Wed | Aug 21, 2019

A concise guide to pelvic policing

Published:Monday | June 1, 2015 | 12:07 AMMichael Abrahams

It has come to my attention that many Jamaicans are very interested in what people are doing with certain body parts below their belts and above their knees. So, being the helpful person that I am, I decided to construct a guide to pelvic policing to assist them with their pudendal preoccupations.


The organs here should only be used by their owners for urination, defecation, the breaking of wind, menstruation (in the case of adolescent girls) and the occasional wet dreams in boys. There is to be absolutely no touching of these areas by others, especially adults, unless the children are being bathed by parents or caregivers or examined by medical personnel. Any other touching or manipulation should be reported to 1-888-PROTECT (1-888-776-8328) or the Centre for Investigation of Sexual Offences & Child Abuse (CISOCA) on 876-926-7318.


Wash your penis, and wash it well, at least once a day. A dirty penis can bring death and destruction in the forms of penile cancer and cancer of the cervices of the women who entertain them. Examine your groin, penis, scrotum, perineum and anal area for lumps, bumps, sores and rashes, and if any are found, seek medical attention.

If during sex you 'dun' too quick or are unable to 'rise to the occasion', you could be suffering from premature ejaculation or erectile dysfunction respectively. Seek help, as these issues will not earn you ratings in the bedroom, and will adversely affect your chances of landing a job in the porn industry.

There should be no blood in your urine or stool. If you experience burning during urination, or have a discharge, you could have caught something and may require antibiotics. If you have multiple partners and procreation is not your goal, pinch, leave an inch and roll. If you have difficulty passing urine, your prostate could be enlarged.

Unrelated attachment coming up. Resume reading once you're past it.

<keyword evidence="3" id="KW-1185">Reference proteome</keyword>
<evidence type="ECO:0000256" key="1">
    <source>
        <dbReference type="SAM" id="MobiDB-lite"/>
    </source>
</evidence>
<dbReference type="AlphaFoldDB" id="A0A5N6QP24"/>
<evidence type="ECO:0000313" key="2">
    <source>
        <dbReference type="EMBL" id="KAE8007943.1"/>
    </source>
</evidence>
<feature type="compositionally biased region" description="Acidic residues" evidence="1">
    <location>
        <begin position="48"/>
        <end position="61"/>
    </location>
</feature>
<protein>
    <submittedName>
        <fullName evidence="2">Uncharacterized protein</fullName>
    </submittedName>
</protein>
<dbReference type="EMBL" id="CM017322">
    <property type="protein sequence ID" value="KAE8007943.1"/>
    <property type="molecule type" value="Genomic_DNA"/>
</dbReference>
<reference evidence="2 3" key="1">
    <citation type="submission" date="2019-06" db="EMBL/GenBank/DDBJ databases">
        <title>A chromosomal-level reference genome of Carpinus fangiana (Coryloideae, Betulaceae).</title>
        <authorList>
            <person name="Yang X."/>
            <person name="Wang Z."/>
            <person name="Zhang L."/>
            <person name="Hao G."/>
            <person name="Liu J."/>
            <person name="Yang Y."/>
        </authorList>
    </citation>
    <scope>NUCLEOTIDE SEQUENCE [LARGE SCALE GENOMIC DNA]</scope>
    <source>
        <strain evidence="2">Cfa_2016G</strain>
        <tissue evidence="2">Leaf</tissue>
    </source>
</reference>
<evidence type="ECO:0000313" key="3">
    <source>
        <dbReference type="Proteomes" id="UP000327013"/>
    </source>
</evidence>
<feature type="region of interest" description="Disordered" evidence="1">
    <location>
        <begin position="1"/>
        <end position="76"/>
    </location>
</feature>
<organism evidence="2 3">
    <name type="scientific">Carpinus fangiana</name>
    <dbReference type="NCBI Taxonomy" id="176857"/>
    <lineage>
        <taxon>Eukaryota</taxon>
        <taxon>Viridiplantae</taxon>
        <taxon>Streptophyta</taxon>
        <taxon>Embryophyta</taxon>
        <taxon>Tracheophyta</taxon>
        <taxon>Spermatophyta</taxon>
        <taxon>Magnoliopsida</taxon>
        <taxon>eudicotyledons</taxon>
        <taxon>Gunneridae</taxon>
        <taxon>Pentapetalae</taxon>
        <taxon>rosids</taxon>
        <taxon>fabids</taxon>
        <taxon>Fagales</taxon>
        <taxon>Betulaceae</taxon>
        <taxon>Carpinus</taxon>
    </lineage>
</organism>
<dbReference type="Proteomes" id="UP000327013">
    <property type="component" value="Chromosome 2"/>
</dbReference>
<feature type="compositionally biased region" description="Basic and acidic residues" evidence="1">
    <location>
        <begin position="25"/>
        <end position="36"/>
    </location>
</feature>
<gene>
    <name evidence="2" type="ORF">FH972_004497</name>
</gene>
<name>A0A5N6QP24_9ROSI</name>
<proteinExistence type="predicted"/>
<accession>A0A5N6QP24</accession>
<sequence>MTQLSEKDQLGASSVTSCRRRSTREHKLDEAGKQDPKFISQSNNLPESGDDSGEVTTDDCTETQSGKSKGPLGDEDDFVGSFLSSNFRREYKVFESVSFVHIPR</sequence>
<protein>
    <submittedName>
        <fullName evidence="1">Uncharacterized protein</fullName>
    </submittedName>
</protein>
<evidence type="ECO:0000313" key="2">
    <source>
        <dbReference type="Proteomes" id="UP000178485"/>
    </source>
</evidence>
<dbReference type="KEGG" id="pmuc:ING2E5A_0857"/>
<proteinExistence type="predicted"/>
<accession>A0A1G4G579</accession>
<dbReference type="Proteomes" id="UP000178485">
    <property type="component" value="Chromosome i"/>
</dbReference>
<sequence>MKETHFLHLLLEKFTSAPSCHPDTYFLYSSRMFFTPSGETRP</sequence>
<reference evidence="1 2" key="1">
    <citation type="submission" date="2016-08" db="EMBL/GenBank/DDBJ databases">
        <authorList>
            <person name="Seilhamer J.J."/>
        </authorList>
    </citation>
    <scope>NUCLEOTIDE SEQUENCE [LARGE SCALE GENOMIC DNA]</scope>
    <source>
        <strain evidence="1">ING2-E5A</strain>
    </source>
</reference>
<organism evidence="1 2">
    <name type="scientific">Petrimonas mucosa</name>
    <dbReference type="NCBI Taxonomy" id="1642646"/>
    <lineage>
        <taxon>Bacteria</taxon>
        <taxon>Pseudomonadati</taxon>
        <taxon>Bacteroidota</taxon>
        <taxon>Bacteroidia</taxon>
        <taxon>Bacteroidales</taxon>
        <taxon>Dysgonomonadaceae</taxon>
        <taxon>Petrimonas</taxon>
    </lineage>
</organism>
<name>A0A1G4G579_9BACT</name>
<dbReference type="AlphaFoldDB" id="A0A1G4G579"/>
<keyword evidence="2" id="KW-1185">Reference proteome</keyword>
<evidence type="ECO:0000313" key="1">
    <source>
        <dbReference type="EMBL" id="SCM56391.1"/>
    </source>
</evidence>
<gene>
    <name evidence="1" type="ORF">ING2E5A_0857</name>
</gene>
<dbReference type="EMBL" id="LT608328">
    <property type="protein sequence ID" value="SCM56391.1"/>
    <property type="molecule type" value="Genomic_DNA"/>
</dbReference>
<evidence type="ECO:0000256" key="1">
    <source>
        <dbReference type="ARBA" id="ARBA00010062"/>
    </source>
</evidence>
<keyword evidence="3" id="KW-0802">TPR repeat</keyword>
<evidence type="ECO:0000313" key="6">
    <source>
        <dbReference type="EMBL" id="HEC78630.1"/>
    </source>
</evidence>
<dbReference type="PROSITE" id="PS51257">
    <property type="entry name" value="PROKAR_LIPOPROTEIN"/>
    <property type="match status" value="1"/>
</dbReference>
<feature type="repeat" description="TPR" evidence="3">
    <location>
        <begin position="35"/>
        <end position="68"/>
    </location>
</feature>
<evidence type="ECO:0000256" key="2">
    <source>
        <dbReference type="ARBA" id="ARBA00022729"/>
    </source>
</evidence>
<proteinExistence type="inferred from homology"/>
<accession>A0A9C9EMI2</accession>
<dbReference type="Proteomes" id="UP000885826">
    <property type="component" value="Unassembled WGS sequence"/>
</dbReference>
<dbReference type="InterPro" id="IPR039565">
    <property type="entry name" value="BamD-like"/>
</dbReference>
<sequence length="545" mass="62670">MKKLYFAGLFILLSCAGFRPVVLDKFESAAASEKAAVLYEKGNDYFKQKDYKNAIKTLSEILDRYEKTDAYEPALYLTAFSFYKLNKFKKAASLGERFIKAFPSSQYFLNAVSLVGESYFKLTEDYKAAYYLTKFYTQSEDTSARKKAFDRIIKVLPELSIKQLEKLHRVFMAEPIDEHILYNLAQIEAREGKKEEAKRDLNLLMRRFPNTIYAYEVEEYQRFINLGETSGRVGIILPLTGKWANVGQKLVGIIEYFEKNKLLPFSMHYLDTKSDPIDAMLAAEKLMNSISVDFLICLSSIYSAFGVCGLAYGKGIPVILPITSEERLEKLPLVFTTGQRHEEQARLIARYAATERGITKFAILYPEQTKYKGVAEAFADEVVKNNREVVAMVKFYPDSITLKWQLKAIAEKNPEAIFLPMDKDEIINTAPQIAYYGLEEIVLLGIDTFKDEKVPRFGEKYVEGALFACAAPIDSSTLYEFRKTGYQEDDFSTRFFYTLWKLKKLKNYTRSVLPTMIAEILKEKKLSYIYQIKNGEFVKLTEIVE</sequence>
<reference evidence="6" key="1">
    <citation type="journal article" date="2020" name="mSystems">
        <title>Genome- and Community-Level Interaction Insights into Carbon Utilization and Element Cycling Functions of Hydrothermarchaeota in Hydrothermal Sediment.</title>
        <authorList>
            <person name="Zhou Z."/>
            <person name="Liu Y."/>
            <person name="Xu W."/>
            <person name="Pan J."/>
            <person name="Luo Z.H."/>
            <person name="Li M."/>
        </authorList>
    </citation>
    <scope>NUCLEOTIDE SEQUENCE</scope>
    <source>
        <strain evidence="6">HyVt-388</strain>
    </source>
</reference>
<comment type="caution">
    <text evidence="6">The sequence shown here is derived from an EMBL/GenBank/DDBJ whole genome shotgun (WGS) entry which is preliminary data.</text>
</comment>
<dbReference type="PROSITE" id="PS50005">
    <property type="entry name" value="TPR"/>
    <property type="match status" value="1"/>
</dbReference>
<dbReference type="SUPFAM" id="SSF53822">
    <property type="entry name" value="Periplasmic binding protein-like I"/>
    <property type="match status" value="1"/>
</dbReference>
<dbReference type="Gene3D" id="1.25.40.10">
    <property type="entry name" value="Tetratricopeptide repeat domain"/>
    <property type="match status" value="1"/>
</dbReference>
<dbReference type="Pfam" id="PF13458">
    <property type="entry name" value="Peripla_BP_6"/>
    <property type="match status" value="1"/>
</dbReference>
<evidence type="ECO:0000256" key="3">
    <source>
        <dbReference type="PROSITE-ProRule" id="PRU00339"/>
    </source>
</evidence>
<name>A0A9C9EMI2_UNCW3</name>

As a matter of fact, if you are more than 40 years of age, you should be getting prostate checks. During this examination, the doctor places a gloved finger into your anus. Don't be silly about the whole thing. Getting a prostate exam does not make you gay, but, if during such an examination you see the doctor's two hands on the examination couch, on either side of you, while you feel yourself being probed, report it immediately to the Medical Council of Jamaica.


Wash your vagina and vulva, and wash them well, at least once a day. Douching is not necessary. The vagina was not meant to smell like a rose or Chanel No. 5. As with men, look for lumps, bumps, sores and rashes in the pelvic area, and blood should not be in your urine or stool. If you pass urine too frequently or experience pain on urination, you may be having a bladder infection.

Shaving is optional, but under no circumstance should you try to cream or process the hair down there, or you might end up like a schoolmate of my wife's, who was admitted to the Cornwall Regional Hospital and earned the nickname 'cream front'. (I guess she wanted to see new 'front hairs'.) If you have reached the age of 16 and have never seen a period, or if you stop seeing periods before age 40 or if your cycle is unpredictable, or if you bleed after the menopause, seek medical attention, preferably from gynaecologist. Also, if your flow is too heavy, prolonged or painful, a visit to that specialist would also be in order.